Our mission is to protect the habitat of Puget Sound tidelands from the underregulated expansion of new and intensive shellfish aquaculture methods. These methods were never anticipated when the Shoreline Management Act was passed. They are transforming the natural tideland ecosystems in Puget Sound and are resulting in a fractured shoreline habitat. In South Puget Sound much of this has been done with few if any meaningful shoreline permits and with limited public input. It is exactly what the Shoreline Management Act was intended to prevent.

Get involved and contact your elected officials to let them you do not support aquaculture's industrial transformation of Puget Sound's tidelands.

Governor Inslee:

Monday, April 3, 2017

NGO's Sue over Coast Seafood's Plans to Expand into Humboldt Bay Eelgrass Beds

Aquaculture and Eelgrass Are not Compatible
Picture from 2015 clearly shows eelgrass beds stopping
where oyster cultivation begins.

Attorneys for Earthjustice have filed a Writ of Mandate for the California Audubon and California Waterfowl Association in order to stop Coast Seafood's (Pacific Seafood Group) planned expansion into Humboldt Bay eelgrass beds. Filed by Earthjustice against the Humboldt Bay Harbor District, in the California Superior Court in Humboldt County, the papers claim the environmental impact studies used to base the decision off of are flawed (see Final EIR here). Trent Orr, staff attorney with Earthjustice states:
“In its environmental review and approval of the Coast Seafoods expansion, the Humboldt Bay Harbor District ignored solid scientific data and extensive comments from biologists on the severe impacts this proposal would have on Humboldt Bay’s eelgrass beds and the birds, fish, and other wildlife whose survival depends upon them”
 In describing the critical significance of Humboldt Bay and its eelgrass beds to species dependent on that marine habitat, the California Audubon notes:
[Humboldt Bay is] second only to San Francisco Bay in its importance to shorebirds, Humboldt Bay is one of the most important migratory stopovers along the United States Pacific Coast. It is a globally Important Bird Area and a Western Hemisphere Shorebird Reserve Network site of international significance. It boasts the highest shorebird species diversity on the West Coast, with 46 shorebird species regularly using the bay. It provides habitat to significant portions of the populations of Black Brant, Western Sandpipers, Least Sandpipers, Marbled Godwit, and Dunlin, among many others.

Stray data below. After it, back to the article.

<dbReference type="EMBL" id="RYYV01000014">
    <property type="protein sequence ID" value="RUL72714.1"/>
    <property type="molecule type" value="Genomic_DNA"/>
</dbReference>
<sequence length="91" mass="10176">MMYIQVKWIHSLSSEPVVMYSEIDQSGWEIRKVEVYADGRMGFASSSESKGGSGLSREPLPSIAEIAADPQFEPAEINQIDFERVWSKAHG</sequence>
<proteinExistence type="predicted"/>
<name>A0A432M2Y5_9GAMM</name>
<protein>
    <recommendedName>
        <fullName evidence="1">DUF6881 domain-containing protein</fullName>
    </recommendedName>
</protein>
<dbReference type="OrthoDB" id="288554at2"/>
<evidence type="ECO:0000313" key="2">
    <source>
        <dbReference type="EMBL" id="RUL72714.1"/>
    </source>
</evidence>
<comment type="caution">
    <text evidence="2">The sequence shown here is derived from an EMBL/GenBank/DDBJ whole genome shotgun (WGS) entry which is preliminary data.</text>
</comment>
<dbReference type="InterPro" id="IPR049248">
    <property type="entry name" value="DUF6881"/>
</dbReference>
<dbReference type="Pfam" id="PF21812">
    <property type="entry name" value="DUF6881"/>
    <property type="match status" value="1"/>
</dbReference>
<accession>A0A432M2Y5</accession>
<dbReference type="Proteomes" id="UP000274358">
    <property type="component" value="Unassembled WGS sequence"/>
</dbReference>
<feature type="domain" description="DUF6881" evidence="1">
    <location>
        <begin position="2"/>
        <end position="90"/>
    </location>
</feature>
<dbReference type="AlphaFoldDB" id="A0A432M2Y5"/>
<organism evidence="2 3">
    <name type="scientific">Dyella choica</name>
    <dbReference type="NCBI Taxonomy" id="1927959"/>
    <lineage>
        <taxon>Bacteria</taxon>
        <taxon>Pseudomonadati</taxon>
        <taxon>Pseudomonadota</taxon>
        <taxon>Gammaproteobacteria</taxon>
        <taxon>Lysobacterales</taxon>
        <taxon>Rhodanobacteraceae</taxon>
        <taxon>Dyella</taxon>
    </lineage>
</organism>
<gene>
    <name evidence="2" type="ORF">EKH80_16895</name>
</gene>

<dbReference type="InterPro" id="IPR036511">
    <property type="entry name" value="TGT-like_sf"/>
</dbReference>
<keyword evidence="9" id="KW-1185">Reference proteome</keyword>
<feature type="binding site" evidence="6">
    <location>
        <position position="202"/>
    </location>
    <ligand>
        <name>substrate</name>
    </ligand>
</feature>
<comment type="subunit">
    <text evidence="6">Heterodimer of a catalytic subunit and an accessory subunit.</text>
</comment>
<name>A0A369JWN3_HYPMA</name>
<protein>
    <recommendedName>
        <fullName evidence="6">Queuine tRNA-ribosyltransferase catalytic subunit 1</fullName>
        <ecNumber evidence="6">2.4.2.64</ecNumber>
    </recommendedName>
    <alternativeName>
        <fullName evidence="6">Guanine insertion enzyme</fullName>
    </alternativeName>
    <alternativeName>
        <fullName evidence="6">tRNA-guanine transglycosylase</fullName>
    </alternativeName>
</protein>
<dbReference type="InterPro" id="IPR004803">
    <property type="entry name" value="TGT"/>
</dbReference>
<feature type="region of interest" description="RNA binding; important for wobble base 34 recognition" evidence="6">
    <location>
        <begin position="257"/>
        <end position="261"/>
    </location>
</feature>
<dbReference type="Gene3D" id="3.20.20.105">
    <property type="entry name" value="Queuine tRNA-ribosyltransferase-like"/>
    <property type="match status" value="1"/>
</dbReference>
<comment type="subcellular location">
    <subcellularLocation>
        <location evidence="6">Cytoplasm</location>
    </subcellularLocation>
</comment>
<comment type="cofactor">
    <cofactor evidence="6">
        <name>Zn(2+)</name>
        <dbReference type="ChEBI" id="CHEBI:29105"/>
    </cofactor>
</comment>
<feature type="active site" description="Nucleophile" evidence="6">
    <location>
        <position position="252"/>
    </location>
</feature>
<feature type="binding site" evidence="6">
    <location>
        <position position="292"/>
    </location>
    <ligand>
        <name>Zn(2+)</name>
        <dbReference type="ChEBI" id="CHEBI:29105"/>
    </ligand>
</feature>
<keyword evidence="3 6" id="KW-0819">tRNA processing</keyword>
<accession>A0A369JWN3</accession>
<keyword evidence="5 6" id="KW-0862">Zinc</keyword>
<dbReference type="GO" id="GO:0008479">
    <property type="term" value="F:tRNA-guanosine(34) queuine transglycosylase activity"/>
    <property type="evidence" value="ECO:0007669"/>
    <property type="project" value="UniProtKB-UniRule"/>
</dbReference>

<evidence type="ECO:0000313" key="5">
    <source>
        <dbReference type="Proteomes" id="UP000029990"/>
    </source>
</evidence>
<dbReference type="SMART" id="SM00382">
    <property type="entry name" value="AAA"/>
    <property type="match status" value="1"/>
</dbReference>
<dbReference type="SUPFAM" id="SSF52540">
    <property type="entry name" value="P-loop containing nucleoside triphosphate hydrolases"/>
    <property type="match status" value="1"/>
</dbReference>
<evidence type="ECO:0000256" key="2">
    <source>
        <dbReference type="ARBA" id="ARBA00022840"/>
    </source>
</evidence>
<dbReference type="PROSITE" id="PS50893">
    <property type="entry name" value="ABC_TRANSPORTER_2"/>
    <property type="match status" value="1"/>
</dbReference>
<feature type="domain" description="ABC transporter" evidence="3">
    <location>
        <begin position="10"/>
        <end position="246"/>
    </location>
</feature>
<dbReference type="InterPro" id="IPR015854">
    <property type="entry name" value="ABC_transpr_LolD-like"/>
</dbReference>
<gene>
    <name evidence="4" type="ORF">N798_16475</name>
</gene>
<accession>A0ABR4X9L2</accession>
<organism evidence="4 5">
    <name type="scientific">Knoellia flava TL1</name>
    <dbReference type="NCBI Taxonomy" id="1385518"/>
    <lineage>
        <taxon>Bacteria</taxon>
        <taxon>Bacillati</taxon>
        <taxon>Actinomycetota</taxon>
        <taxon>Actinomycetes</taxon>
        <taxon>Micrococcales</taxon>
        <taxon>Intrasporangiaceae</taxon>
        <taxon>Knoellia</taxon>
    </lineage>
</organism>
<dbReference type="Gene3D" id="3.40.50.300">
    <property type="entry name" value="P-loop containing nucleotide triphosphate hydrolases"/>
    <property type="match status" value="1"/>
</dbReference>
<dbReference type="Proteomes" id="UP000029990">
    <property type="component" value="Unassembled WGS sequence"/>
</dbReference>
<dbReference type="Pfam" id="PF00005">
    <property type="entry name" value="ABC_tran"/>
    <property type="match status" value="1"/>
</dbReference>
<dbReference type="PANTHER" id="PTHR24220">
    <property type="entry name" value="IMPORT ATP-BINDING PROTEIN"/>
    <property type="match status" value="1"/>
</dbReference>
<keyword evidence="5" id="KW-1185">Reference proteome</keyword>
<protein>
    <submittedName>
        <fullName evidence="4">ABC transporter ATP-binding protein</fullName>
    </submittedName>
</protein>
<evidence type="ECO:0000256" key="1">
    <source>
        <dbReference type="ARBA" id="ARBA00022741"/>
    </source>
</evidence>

The bay is so rich in bird life because of its unusually varied intertidal zone and rich subtidal habitat, which is home to approximately 50% of California’s remaining eelgrass. Eelgrass is particularly important as habitat for producing forage fish and crustaceans and to provide food for migratory and breeding birds.
In the papers filed with the Superior court Earthjustice attorneys write:
"...the FEIR fails to fully inform the public and decision-makers of the Project’s significant environmental impacts and fails to analyze and mitigate these impacts as the California Environmental Quality Act (CEQA) requires. Petitioners therefore seek relief from this Court to void the Harbor District’s certification of the FEIR and approval of the Project. "
The papers go on to describe the impacts the proposed expansion would have and how the analysis was deeply flawed. Points discussed in detail include:
Impacts from Increased Disturbance Associated with Aquaculture Operations; Interference with Various Species’ Feeding and Movement Associated with Aquaculture Gear in Eelgrass and Mudflat Habitats; Broader Environmental Context of Project Impacts;  Impacts to Recreational Uses; The Project Approval Process; a Failure to Analyze Cumulative Impacts; and, Failure to Consider Reasonable Range of Alternatives
Get involved. Coast Seafoods is only one of the west coast shellfish companies who sees critical tideland habitat, including eelgrass beds, as little more than a template for corporate profits. Whether Puget Sound, Willapa Bay, Humboldt Bay or Drakes Estero, expansion into these critical areas is not speculative. It is real. There is money and motivation behind this industry to forever change a critical marine ecosystem which a diversity of species have depended on for existence. There is no other place to go. When it is gone, they will be gone. Forever.

Trent Orr, Earthjustice, (415) 217-2000
Garrison Frost, Audubon California, (415) 644-4604
Mark Hennelly, California Waterfowl, (916) 648-1406, ext 105

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